While most wearable devices extend the functionality of your smartphone, there are a select few gadgets that can actually replace your handset. The $250 Goophone Smart Watch is one such device.
The wrist-worn gadget comes with its own cellular radio-- meaning it doesn’t have to tether to your smartphone to make calls or access the Internet. With a 1.2-GHz MT6577 dual-core processor, 512MB of RAM, 4GB of memory and a 2-megapixel camera, the Goophone Smart Watch sports specs similar to an aging budget Android device.
It runs on the dated Android 4.0 Ice Cream Sandwich OS, which is several generations behind the latest flavor of Android 4.4 KitKat. It features a 1.54-inch 240 x 240 resolution display and is capable of running apps from the Google Play Store.
Goophone is selling two variants of its wearable smartphone-- a 2G edition for $249.99 and a 3G version for $299.99 on its website. The latter is the same price as Samsung’s Galaxy Gear, which can only work if its tied to Samsung devices running on Android 4.3 or higher.
The $249.99 version supports 2G GSM quad-band networks including the 850/900/1800/1900MHz bands. The pricier edition, which Goophone says will be available within the next week,works with 3G WCDAM 850/1900/2100MHz bands in addition to the 2G bands listed above. Both smartwatches also support 802.11b/g/n W-Fi connections and are available in black or white.
The only other smartwatch we’ve heard of that is capable of operating independently is the $335 Neptune Pine. The smart timepiece features its own cellular radio that supports GSM/GPRS/EDGE networks including the 850/900/1700/1900 bands and UMTS/HSPA+/WCDMA networks including the 850/1700/1900/2100 bands.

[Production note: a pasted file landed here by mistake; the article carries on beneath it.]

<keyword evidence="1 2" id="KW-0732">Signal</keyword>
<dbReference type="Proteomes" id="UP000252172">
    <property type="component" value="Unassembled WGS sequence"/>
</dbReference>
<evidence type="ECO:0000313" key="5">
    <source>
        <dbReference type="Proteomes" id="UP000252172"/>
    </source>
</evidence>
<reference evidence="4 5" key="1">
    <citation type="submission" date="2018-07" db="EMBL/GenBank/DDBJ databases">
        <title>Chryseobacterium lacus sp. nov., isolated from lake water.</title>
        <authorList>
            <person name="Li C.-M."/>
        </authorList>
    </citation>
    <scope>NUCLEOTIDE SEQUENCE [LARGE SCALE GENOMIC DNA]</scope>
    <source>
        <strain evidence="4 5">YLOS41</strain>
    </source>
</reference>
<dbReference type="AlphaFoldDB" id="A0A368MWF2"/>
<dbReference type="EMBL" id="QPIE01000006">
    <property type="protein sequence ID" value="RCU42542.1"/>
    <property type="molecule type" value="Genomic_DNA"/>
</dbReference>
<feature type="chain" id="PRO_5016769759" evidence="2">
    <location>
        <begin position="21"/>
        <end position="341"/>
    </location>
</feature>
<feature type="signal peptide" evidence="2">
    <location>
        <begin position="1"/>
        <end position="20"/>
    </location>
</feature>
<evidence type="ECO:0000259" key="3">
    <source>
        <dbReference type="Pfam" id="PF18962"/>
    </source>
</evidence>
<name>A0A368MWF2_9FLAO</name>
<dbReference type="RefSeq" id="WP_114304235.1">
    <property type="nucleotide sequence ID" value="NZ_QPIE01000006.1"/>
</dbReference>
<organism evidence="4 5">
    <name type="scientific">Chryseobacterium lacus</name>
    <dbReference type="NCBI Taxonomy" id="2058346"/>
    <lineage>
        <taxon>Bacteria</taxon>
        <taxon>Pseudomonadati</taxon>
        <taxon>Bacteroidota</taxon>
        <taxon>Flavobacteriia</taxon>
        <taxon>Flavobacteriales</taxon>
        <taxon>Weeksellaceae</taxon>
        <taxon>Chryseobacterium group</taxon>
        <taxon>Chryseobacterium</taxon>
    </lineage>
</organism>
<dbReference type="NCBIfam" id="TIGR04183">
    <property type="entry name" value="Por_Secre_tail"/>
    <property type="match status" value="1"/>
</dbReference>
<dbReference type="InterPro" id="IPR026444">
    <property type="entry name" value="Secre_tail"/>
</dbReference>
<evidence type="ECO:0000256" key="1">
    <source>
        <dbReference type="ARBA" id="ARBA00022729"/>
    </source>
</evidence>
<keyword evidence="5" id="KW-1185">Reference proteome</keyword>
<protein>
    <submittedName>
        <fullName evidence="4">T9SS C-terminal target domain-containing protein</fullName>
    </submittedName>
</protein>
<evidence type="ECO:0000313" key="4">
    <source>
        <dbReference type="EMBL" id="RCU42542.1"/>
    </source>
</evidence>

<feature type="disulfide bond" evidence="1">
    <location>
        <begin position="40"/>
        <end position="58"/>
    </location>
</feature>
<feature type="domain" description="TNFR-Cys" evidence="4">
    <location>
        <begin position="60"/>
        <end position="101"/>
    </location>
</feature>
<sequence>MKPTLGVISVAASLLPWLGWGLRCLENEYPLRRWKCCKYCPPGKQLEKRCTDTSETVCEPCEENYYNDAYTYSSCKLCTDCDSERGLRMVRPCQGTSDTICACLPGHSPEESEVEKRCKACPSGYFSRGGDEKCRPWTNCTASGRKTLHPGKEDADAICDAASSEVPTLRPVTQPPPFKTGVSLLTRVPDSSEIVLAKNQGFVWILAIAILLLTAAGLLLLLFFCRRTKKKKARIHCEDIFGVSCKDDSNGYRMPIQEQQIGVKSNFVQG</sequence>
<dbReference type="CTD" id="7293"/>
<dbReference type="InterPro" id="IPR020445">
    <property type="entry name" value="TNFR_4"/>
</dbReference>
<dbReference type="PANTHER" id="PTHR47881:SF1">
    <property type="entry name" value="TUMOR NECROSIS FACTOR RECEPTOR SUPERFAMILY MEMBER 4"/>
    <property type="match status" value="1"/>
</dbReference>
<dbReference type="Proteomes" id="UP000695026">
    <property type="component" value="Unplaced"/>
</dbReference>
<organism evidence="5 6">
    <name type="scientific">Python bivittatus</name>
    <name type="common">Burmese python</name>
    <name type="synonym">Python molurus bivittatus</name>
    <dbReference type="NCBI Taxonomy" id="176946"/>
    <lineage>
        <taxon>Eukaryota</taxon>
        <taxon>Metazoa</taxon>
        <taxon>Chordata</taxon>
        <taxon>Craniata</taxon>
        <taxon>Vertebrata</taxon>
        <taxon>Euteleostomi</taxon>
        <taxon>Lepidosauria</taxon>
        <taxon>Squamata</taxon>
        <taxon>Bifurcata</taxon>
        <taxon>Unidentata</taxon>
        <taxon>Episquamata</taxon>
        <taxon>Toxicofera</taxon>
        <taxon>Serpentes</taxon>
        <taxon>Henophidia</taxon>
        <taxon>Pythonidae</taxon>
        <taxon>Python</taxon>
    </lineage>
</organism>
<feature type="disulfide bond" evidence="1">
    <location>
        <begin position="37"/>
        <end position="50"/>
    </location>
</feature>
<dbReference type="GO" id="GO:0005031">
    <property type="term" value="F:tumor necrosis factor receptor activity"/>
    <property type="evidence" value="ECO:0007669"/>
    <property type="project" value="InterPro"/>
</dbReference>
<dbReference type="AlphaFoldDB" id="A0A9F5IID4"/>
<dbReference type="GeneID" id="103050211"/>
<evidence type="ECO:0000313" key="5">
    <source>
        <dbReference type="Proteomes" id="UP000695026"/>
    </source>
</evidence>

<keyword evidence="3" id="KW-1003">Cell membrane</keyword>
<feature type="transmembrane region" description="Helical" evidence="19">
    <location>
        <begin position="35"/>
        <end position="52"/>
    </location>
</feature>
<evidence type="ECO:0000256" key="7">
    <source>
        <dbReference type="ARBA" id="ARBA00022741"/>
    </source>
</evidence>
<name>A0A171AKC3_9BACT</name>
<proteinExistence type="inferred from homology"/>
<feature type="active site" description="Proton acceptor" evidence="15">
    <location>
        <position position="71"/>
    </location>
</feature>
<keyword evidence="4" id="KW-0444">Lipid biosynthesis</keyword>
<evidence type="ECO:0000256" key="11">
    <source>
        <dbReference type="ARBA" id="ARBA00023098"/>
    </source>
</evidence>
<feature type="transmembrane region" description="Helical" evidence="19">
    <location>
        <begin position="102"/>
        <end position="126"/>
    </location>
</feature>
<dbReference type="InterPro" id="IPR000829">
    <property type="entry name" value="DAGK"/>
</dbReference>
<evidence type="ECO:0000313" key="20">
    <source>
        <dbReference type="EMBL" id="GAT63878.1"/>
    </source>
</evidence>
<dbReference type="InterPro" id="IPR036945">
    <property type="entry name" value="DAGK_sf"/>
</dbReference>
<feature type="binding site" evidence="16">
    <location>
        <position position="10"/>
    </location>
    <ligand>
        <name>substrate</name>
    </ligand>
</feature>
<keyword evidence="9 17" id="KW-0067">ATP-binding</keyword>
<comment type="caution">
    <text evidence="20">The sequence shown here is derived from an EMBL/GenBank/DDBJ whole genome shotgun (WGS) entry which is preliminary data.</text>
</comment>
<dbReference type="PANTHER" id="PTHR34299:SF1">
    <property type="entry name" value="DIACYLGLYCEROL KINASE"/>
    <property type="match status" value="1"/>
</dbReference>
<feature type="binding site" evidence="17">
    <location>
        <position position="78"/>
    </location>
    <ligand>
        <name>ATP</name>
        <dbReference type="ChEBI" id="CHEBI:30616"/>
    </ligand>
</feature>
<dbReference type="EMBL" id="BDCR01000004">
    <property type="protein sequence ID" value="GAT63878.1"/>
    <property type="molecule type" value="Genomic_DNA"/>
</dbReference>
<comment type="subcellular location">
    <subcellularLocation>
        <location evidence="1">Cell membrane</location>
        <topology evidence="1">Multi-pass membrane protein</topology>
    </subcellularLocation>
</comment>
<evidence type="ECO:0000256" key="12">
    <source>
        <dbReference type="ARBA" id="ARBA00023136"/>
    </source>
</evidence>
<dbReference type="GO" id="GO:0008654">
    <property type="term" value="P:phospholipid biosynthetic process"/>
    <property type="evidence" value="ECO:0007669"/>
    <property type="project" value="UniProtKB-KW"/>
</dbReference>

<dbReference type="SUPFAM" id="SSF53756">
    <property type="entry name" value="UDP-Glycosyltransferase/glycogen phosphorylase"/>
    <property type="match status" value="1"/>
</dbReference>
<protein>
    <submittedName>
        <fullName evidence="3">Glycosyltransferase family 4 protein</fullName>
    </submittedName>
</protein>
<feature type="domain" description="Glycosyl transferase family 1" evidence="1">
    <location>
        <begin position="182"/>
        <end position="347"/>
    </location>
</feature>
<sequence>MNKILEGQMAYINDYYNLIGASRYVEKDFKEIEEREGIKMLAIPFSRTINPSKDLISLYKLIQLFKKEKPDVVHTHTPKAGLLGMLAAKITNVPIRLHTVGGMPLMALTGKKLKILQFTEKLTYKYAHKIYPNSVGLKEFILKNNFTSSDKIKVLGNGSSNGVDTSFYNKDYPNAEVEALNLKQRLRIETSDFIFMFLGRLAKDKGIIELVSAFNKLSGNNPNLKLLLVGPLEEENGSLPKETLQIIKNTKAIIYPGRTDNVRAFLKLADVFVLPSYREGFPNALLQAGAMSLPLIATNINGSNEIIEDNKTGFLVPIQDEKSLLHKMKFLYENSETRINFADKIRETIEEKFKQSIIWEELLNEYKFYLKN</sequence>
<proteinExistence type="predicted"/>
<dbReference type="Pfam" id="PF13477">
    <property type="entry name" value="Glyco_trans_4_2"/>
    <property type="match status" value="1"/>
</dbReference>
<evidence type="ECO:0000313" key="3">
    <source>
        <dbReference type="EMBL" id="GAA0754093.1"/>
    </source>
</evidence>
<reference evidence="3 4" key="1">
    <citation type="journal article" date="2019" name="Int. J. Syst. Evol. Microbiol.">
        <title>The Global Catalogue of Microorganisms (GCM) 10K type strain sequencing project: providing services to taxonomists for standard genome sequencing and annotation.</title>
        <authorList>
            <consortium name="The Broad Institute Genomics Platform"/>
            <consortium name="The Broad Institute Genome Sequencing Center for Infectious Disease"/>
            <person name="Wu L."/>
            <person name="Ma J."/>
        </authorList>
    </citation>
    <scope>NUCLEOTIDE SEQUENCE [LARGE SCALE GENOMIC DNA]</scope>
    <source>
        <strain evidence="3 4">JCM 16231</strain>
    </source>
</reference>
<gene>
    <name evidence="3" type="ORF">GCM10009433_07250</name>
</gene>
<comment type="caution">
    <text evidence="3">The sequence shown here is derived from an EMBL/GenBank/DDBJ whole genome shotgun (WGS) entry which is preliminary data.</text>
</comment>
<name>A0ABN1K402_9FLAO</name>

The Neptune Pine runs on a slightly more recent, but still aging, version of Android 4.1 Jelly Bean and runs on a 1.2-GHz dual-core Qualcomm Snapdragon S4 ARM Cortex-A5 chip. Like the Goophone, it comes with 512 of RAM but can store up to 32GB of files, which is much more than the 4GB of storage you’ll get with the Goophone Smart Watch. It also features a 5-MP camera as opposed to the Goophone’s 2-MP shooter. This is to be expected, however, considering the Goophone Smart Watch runs for between $35-$85 cheaper than the Neptune Pine.
While the technology is impressive, it begs the question as to whether or not the $300 is worth the convenience. Unless you plan on making calls from your wrist and are looking for a wearable device to replace your phone, you may want to consider cheaper options. The more affordable $150 Pebble and $199 Sony Smartwatch 2 are capable of delivering notifications and boast water-resistant functionality. Sony’s offering also lets you interact with apps at a higher level than the Pebble, which does little more than display messages, emails, and other alerts on your wrist. That being said, the Goophone and Neptune Pine could give Samsung’s Galaxy Gear some stiff competition, since the $300 gadget is held back by its limited compatibility.